Tuesday, April 29, 2008

Dumb question of the day

"What's afoot with the metric system?"

Sunday, April 27, 2008



Just another bit of hypocrisy

Recently we have heard again about the possibility of bulk water exports from Canada to the US. There followed the predictable opposition from the usual sources.

Canada has 7% of the world's replenishable fresh water and 20% of the world's fresh water inventory once we start counting glaciers and icepack.

Let me clear something up: I am deeply skeptical about the anthropogenic global warming scam that so many seem to have fallen for, but I come down firmly on the side of conservationists when it comes to local water issues. Injecting usable surface water into a hydrocarbon reservoir, be it by water flood or steam flood, takes that water out of the hydrological cycle essentially forever. This is quite different than leaving your tap running or over-watering your lawn, where the result is a wastage of water treatment capacity but the water itself is still available to the long term cycle of evaporation and precipitation.

If we are lucky and the glaciers continue to melt (far from a sure thing, given the state of sunspot activity) there will eventually be less water in rivers fed by those glaciers. This would obviously be a problem, and it is the kind of problem that does not lend itself to Kyoto-style declarations and negotiations. You can't negotiate with or regulate a dry river bed the way you can chin-wag over carbon credits.

But if we pull back from the local perspective and look at a regional or continental perspective, what do we see? Here is where the aforementioned hypocrisy jumps right up and shouts.

Who owns the water that falls from the sky? Why, if it falls on Canada, then one could suppose that Canadians own it, even though we did nothing to earn it. Had we done something to earn that water, our sense of ownership would presumably be even stronger. Fair enough.

But if we are not using it, and it is flowing away into the oceans that surround 3/4 of our country, what is the basis of our selfishness? I can only guess that it is the possibility that those awful Americans might be given the chance to use our water before it evaporates as part of its timeless cycle, rather than have it evaporate directly from our territory or from the ocean. If we could send it to sub-Saharan Africa and it cured AIDS, would we be as dogmatic?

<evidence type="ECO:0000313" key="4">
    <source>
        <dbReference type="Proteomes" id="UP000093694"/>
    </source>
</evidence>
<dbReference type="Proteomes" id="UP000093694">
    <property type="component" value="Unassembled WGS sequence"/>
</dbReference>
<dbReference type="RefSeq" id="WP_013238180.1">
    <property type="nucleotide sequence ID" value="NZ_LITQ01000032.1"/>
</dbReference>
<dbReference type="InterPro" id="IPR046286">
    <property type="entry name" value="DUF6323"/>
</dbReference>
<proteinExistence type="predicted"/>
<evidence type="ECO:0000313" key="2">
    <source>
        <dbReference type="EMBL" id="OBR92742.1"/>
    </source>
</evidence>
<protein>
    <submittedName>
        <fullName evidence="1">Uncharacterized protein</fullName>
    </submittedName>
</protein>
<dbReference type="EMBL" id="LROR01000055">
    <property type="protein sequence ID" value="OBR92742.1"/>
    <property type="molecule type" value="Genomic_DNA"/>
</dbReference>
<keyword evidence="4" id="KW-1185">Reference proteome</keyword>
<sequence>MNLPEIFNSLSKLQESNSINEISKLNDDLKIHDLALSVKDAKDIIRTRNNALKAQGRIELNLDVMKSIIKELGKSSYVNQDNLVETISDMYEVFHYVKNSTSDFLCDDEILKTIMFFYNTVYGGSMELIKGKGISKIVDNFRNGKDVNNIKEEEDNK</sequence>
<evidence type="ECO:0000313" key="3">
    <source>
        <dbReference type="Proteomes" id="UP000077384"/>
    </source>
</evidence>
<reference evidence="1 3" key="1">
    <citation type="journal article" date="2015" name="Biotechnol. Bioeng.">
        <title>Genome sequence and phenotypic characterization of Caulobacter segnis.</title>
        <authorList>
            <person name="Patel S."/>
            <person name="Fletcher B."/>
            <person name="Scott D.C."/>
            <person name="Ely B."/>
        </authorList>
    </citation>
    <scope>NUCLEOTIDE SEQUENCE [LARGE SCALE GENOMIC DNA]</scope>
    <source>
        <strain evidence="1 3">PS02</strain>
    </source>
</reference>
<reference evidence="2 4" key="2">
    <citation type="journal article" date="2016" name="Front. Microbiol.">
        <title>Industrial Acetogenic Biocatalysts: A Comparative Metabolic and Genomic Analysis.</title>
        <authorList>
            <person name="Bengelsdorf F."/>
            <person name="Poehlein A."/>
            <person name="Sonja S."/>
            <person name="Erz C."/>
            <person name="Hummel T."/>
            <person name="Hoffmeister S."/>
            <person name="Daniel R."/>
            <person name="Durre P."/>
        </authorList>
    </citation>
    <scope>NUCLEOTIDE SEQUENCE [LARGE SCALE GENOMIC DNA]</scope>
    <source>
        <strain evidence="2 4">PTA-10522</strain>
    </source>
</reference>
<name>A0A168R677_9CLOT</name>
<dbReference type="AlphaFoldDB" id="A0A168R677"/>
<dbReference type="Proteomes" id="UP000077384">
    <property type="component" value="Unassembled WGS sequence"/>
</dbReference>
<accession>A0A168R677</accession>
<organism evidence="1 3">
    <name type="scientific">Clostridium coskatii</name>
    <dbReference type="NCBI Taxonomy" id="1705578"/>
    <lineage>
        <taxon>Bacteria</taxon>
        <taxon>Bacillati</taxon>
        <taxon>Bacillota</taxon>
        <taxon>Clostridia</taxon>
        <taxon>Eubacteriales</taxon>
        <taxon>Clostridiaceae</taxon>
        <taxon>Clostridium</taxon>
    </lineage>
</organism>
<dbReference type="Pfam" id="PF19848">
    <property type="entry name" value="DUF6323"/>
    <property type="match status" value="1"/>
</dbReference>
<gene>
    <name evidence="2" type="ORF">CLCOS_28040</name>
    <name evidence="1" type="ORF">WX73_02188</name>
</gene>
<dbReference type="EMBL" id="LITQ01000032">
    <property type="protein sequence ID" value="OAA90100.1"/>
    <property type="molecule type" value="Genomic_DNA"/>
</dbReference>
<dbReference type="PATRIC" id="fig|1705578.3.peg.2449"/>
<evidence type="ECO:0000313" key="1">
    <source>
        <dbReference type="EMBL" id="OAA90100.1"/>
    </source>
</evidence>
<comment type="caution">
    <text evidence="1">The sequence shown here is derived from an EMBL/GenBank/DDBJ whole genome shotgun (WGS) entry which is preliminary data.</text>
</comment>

And here is where I finally get to my point. These same hypocrites think nothing of calling for nationalization, confiscation or (at the minimum) punitive taxation of companies and provinces who risked their own money and talent on extracting and refining oil. Ownership of Canada's "free" water is somehow sacred, but real ownership of hydrocarbon resources and facilities is subject to arbitrary measures proposed by people who already benefit from the wealth it creates but who find industry distasteful.

Which way do you want it, Maude?

Monday, April 21, 2008

Earth Day

We were out on the west coast for the weekend, and attended my mother-in-law's Anglican church. The priest advised the congregation that the service had been adapted to Earth Day and things got under way.

It seemed odd that the Anglican confession was left out. Anglicans refer to our sinful nature in pretty unambiguous terms:
We acknowldege and bewail our manifold sins and wickedness, Which we, from time to time, most grievously have committed, By thought, word, and deed, Against thy Divine Majesty, Provoking most justly thy wrath and indignation against us. We do earnestly repent, And are heartily sorry for these our misdoings; The remembrance of them is grievous unto us; The burden of them is intolerable.
The concept of sin is having a tough time in churches these days, as it threatens to undermine self-esteem. So the fine words in the Book of Common Prayer were skipped over, even though the paragraph in question is not marked 'optional'.

Then there was a sermon, which was introduced with the comment that people out there were peddling fear, and we should not be fearful, because God is in charge. And after that, it was all downhill, because "clear-eyed scientists have peeked over the edge of the abyss" and, well, we're doomed... Turns out most of the sermon was cribbed from this post, entitled "From apocalypse to Genesis" and if anything is going to be called fear-mongering, this would be a good place to start. The sermon, and its source material, end with a poem by one Wendell Berry, who concludes with the decidedly un-Christian line "For a time I rest in the grace of the world, and am free."

So once again we get to return to our theme that there is a new religion out there, but this time I have evidence. We need not confess our sins to God, we need only confess them to the Earth, and receive her grace. Our real sins are eco-sins, not the general sins of "thought, word and deed, against thy Divine Majesty". And for grace, we need but rest in the grace of the world.

There is no more true power in this new god than in any of the old idols. But there is certainly the power to turn heads and hearts.